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Discussion Starter #1 (Edited)
I own a YZF600r 05' and I've been riding for just a few months now and i've got a little over 2 grand on the milage. For the life of me a STILL keep stalling(killing?) the engine when i try to come off from a stop light. I seem to do it 1 out of 30 stops on average. MUCH better then my first week(every other stop light!). I can't figure out what i'm doing wrong! I will be in first gear, light turns green, i begin releasing the clutch slowly, the bike will pull itself forward without any throttle help from me(idle speed at 1100). Once the wheels start turning fast enough i start on the throttle LIGHTLY! Most of the time i do it correctly but almost everytime i start from a stop light the bike does that scary shaking feeling like its going to die. It happens right after i start letting off the clutch. I will give it gas and the engine makes a dragging noise that enventually smooths out and after that i'm shifting just fine! When I kill the engine what happens is I start to let off the clutch from the stopping point and give it gas, but then the entire bike will rock VIOLENTLY back and forth a few times and the engine dies. Then i restart and try again and get it after the 2nd or 3rd try. Is it just a matter of taking off really slow? Cause my take offs are REALLY slow, like the cars behind me almost try to go around me slow... Is my idle to low? Oh and one more thing, i have yet to sucessfully start off from a steep hill(about a 30 degree incline or higher) I have no problem starting off when i'm on a downslope, I just release the clutch real slow and of course gravity gets my bike going fast enough to where I can easily give it gas and go. The best part about the downward slopes is I don't get that violent shaky reaction from the engine!! Wow...long post, sorry! But please someone help me with this dilema! I don't want to be a noob forever!! thanks!
 

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Matrix,
Ok I'll take a shot... Give it some gas!!! I never let the clutch out without gas. Try and hold the RPM at 1500 to 1800 while letting the clutch out. As you let the clutch out you should be rolling about the same on the gas. Never let the clutch out then give it gas, I'm suprised you don't stall every time you do that. So try rolling on the throttle about the same speed as your letting out the clutch. No car should take off faster than you, unless it's some guy in a drag car. Hope this helps...
 

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Discussion Starter #3
Thanks so much for the advise! Sorry to sound like a noob but i just couldn't take it anymore and i had to ask... I'm going riding by myself tonight and maybe i can find a nice clean empty parking lot to get some practice. The reason i never gave it gas is because i was afraid that the bike was going to take off like a rocket and I DON'T want that happening. Thanks again, your advise is very helpfull!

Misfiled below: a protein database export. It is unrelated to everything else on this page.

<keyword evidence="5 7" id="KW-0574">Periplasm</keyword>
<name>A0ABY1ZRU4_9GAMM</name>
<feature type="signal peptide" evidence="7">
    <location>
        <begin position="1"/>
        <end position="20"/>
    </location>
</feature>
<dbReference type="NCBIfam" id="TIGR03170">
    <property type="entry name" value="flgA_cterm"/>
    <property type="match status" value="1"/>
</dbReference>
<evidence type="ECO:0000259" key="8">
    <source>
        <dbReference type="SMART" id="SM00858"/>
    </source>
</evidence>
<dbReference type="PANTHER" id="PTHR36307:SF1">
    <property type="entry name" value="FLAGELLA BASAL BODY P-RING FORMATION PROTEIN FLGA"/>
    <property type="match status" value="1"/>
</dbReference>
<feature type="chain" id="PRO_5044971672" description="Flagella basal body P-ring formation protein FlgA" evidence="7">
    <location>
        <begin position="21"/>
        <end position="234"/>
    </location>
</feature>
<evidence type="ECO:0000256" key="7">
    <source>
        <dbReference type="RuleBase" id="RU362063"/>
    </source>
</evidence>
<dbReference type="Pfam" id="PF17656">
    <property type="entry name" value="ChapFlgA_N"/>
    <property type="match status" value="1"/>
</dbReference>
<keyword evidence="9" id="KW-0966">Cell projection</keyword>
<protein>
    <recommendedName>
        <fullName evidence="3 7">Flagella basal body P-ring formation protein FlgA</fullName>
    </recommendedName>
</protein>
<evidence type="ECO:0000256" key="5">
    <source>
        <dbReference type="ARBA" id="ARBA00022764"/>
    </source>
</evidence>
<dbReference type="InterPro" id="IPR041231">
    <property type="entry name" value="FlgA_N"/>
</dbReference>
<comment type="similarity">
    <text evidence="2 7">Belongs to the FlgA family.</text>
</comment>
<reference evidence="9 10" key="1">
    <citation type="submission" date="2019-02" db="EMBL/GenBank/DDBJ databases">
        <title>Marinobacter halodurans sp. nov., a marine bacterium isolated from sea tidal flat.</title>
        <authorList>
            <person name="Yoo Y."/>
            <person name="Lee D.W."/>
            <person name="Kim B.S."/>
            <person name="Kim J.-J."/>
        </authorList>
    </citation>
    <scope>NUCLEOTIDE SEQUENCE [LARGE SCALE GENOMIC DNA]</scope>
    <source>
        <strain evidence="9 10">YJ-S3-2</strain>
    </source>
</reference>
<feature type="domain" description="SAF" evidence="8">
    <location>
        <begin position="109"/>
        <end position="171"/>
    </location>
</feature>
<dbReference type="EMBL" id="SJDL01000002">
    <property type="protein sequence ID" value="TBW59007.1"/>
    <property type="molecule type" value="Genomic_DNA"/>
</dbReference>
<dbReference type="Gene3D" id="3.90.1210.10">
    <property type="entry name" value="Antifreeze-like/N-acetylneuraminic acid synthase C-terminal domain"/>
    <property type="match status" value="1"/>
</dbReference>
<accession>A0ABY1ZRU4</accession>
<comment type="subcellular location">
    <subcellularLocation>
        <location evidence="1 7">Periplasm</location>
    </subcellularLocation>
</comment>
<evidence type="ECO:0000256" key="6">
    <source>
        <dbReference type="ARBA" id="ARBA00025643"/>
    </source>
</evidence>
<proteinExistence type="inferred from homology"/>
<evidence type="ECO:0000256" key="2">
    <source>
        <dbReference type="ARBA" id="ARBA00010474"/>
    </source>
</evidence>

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But they are called crotch-rockets for a reason! Your bike might need more or less throttle, just let the clutch out slow at first, you'll get the hang of it in no time. I would jump on my bike and let you know my exact rpms on take off but I shattered my wrist so I'm out for awhile. But it's pretty easy to learn once you know what to do, so good luck and let me know how it goes.
 

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damn it matrixman give it some gas! :eek:
 

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Mate, you shouldn't be riding a new 600 if you're still stalling a bike on take-off and can't do hill-starts. :2cents:
 

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Hey Matrix, I know exactly how you feel. Best solution, find a nice empty spot and practice for half an hour or more if you need it. Half hour should suffice, easy to get it, you just have to feel the engagement point where the clutch slips and bike starts rolling, and give it some gas. Just do some practice, public road is not the place to get these things right, for your own safety at least. Eventually, you can just give it gas before engaging the clutch and take off much faster than most cars, don't be shamed about cagers getting irritated and passing you. Just get those launch practices done, and you'll look back and laugh at this. Real fun comes when you're having to dump the clutch from standstill at 8K rpm for getting quick 1/4 mile times and keeping the front wheel down, hehe.

Also if you haven't taken MSF, you must do so. Otherwise, by the sound of it, you're putting yourself and other around you in danger.

Good Luck and post back. :thumb:
 

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A sportbike is not a potato-potato-potato V-twin cruiser. It does not work well at low revs & believe me it will NOT lug at low revs.

I have a '97 YZF-600R & I gas the bike, slip the clutch & take off fast. My take-off is usually across the road before most cages get moving.

The bike you & I have is lousy below 3 thou in revs so up the throttle, slip the clutch in take offs & turn up the wick man & get moving.

Forget the idea that you should be riding like a HD or Cruiser people do otherwise get ride of it & buy a Cruiser or a HD. For all sportbikes are with peaky engines they are not for puttering around at slow speeds.

Also keep the revs above 3 grand & closer to 4 thou when riding around town & same on the hwys for you should be around 5 thou to higher even if you have to go down a cog or two from top gear to keep within the speed limit. These bikes like a lot of snap & go so they can really sing at higher revs.